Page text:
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Standards of Medical Care in Diabetes 2013 by The ADA

Discussion in 'Diabetes Discussions' started by douglas99, Jan 23, 2014.

  1. douglas99

    douglas99 Other · Legend

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    .
     
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    #1 douglas99, Jan 23, 2014 at 11:07 PM
    Last edited: Jan 27, 2015
  2. Thommothebear

    Thommothebear Type 2 · Veteran

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    Looks interesting, but a bit of a heavy read after midnight so will have a perusal in the morning


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  3. smartlady

    smartlady Type 2 · Regular

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    I read the first sentence & felt some hope ~

    "Diabetes mellitus is a chronic illness that requires continuing medical care and ongoing patient self-management
    education and support to prevent acute complications and to reduce the risk of long-term complications."

    Isn't this a contradiction to what we are usually told by hcps? i.e. "Diabetes is a progressive disease" implying that we WILL all get complications eventually.

    Is this a sign that "they" are changing their stance? Perhaps taking notice that some diabetics ARE controlling it better, (like people on here) by changing their diet (however they do it, please don't let us get into another lchf fight)!

    I feel this is real progress

    Comments?

    Smartie xx

     
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  4. mo1905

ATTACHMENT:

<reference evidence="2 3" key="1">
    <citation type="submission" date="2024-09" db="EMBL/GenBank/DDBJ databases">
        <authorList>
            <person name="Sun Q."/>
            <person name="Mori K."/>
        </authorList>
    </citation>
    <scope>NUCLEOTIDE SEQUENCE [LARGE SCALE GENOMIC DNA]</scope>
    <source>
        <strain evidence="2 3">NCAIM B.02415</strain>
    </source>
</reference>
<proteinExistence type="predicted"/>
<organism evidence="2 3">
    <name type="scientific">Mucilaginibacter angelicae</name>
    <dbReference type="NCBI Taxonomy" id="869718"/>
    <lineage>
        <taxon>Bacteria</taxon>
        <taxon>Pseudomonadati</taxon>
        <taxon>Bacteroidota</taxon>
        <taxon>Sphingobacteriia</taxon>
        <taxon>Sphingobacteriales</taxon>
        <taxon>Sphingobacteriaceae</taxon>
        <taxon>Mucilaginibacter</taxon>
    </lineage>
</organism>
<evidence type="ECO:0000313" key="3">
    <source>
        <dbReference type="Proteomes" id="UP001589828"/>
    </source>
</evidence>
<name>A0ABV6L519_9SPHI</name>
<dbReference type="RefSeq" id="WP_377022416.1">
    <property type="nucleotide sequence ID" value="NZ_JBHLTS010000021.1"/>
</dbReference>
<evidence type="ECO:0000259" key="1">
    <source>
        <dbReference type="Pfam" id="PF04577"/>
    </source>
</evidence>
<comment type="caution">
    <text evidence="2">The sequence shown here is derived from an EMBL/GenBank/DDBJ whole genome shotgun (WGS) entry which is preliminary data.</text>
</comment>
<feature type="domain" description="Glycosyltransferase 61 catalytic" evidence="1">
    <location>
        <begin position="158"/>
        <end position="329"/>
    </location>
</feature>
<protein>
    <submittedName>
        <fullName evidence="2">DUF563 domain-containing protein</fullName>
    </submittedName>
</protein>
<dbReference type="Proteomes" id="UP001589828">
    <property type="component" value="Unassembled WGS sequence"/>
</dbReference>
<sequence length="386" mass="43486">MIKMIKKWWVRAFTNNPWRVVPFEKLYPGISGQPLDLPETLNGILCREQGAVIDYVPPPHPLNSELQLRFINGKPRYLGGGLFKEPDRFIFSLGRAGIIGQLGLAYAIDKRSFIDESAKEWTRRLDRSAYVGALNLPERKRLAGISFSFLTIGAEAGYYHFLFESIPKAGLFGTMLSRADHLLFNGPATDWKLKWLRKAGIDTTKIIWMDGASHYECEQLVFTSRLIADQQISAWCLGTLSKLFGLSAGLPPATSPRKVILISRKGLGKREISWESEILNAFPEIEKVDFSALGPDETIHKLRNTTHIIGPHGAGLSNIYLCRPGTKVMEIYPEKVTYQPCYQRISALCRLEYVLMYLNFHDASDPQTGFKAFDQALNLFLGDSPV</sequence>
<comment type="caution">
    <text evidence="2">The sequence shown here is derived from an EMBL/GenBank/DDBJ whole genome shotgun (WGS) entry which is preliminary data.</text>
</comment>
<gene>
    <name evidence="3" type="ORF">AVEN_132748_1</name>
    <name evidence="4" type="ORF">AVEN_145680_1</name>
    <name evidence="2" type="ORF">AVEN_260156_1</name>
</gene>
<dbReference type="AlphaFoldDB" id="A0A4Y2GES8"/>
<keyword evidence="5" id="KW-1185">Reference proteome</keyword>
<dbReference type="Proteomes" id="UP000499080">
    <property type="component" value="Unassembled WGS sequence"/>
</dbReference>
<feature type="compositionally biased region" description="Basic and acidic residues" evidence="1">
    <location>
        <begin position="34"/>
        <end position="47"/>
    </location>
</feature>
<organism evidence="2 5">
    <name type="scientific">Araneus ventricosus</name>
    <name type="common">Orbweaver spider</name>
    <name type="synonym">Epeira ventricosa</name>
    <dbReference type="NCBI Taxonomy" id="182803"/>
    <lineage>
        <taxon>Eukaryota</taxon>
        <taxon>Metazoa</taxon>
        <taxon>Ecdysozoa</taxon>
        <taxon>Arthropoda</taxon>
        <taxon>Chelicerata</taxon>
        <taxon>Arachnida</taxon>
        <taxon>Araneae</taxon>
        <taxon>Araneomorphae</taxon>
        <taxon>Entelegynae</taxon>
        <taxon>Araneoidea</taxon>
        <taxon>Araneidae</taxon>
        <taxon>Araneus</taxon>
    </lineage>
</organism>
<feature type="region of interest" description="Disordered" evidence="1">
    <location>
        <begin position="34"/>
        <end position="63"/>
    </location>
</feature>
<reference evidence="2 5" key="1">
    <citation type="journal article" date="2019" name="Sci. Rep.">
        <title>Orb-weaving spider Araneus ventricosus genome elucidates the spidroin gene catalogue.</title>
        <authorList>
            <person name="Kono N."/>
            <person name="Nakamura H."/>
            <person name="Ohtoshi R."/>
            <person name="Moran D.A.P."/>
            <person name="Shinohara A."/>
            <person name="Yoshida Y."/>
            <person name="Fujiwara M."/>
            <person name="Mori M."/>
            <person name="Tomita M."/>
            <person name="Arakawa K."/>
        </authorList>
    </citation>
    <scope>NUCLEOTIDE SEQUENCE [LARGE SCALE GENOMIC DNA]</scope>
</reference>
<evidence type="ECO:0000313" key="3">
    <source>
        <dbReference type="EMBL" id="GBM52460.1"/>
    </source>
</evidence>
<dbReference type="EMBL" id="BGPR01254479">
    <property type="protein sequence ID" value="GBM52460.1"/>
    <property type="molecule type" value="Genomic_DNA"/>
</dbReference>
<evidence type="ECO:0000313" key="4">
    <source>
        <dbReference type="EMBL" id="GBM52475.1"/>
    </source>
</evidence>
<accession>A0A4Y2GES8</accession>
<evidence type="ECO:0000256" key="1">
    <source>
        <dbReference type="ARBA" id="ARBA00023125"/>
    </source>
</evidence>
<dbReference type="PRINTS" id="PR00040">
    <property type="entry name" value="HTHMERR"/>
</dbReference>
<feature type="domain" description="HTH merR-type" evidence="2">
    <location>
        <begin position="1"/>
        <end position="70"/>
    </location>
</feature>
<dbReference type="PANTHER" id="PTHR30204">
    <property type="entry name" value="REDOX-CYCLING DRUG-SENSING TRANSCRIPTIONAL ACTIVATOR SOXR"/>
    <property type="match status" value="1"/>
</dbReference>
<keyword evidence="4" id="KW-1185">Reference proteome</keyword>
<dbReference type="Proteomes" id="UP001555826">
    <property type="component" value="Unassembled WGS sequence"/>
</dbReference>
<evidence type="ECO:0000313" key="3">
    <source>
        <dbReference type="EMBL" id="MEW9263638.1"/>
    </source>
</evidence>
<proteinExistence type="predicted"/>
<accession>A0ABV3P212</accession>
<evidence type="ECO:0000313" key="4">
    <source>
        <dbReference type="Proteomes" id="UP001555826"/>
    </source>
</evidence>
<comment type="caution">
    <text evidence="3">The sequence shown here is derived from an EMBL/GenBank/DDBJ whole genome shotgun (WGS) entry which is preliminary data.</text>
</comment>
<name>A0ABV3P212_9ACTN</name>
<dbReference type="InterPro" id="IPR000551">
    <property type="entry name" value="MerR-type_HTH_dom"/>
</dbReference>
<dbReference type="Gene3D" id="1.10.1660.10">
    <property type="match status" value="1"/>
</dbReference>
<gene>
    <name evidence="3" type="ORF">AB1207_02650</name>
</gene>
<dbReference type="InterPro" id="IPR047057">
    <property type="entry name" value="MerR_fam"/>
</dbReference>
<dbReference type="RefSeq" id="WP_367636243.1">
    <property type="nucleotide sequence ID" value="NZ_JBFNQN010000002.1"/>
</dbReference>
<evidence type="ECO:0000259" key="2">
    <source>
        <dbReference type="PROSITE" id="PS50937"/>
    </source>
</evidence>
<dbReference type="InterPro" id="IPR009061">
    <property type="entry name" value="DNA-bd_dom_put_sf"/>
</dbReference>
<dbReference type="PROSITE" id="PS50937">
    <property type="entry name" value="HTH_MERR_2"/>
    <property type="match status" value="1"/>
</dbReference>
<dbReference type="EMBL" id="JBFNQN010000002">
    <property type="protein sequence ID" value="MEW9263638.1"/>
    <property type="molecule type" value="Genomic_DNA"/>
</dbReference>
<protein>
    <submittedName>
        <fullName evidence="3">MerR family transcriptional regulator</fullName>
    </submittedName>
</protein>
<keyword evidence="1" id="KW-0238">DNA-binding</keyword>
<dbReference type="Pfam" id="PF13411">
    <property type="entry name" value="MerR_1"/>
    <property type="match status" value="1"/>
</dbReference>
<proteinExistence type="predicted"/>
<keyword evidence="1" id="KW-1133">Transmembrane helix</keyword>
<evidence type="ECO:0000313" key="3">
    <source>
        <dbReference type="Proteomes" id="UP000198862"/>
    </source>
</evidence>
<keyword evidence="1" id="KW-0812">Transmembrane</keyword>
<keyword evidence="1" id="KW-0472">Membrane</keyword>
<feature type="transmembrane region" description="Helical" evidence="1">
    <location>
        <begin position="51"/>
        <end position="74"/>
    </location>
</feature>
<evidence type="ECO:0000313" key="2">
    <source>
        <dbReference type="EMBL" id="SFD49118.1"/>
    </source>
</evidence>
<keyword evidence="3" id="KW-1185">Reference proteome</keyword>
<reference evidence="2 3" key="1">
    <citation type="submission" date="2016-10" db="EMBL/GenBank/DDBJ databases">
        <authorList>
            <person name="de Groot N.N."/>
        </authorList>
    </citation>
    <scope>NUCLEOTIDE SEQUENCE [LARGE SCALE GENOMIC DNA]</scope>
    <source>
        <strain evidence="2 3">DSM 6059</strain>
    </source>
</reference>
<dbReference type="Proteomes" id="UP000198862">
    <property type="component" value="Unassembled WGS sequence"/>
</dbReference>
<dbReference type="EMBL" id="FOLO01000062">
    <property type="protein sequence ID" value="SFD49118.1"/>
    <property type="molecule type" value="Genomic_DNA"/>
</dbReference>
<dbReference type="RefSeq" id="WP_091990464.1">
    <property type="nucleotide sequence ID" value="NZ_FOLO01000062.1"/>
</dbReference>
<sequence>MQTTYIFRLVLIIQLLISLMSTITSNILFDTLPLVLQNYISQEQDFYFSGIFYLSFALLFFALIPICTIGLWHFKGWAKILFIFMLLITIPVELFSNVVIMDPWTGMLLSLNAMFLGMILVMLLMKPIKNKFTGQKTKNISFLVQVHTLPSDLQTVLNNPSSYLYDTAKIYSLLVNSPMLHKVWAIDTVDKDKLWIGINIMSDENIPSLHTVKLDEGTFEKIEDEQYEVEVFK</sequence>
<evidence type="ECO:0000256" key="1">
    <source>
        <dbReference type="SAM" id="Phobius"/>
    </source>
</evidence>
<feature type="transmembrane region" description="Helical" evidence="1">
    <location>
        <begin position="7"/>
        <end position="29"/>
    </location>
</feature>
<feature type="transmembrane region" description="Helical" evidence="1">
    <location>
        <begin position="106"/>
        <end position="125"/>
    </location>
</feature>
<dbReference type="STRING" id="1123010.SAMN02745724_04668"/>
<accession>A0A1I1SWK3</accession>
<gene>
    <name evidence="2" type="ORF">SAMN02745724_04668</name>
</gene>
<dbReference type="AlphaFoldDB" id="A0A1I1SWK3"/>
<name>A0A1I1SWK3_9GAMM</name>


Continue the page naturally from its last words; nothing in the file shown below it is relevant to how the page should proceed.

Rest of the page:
mo1905 Type 1 · BANNED

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    I think "reducing the risk of complications" doesn't mean they go away. I still am a believer in that diabetes is progressive, speed of which is down to our control and a bit of luck.


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  5. phoenix

    phoenix Type 1 · Champion

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    Douglas,
    Whilst you're doing your 'bedtime' reading you might like to look at the recent Canadian Gudelines.
    This link is to the summary but there is a very detailed chapter describing the evidence behind the guidelines (this chapter is just on Nutritional therapy, there is another on weight management)
    http://guidelines.diabetes.ca/Browse/Chapter11
    And just to add to it, you might like the Swedish evidence summary and guidelines.
    The Evidence summary is in English so easy to read. The guidelines are translated and rather mangled by google.
    http://www.sbu.se/upload/Publikationer/Content1/1/mat_diabetes_eng_smf_110517.pdf
    http://translate.google.com/transla...rtikelkatalog/Attachments/18471/2011-11-7.pdf
    (actually it's useful to put them in one place, then I won't have to search for them again)
     
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  6. CollieBoy

    CollieBoy Type 2 · Legend

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    Yes, If the progression due to D is reduced to almost negligible compared to that due to "Old Age" then we are on to a winner!
     
  7. xyzzy

    xyzzy Type 2 · Legend

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  8. 2christine

    2christine Type 2 · Regular

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  9. Yorksman

    Yorksman Type 2 · Legend

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    The paper still has something of the self fullfilling prophecy about it:

    "Recommendations
    Lowering A1C to below or around 7%